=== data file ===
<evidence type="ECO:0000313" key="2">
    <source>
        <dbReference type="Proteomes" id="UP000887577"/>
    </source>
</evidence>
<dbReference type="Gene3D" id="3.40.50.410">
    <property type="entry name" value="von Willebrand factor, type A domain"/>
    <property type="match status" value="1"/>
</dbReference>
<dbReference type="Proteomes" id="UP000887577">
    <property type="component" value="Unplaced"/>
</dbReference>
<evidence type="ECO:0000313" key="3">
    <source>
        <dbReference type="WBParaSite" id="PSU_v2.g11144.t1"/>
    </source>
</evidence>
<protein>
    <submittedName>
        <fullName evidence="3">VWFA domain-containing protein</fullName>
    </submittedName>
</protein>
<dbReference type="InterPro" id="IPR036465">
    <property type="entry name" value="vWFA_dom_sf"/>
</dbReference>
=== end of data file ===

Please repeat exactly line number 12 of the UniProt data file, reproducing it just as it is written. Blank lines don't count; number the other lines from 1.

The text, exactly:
</dbReference>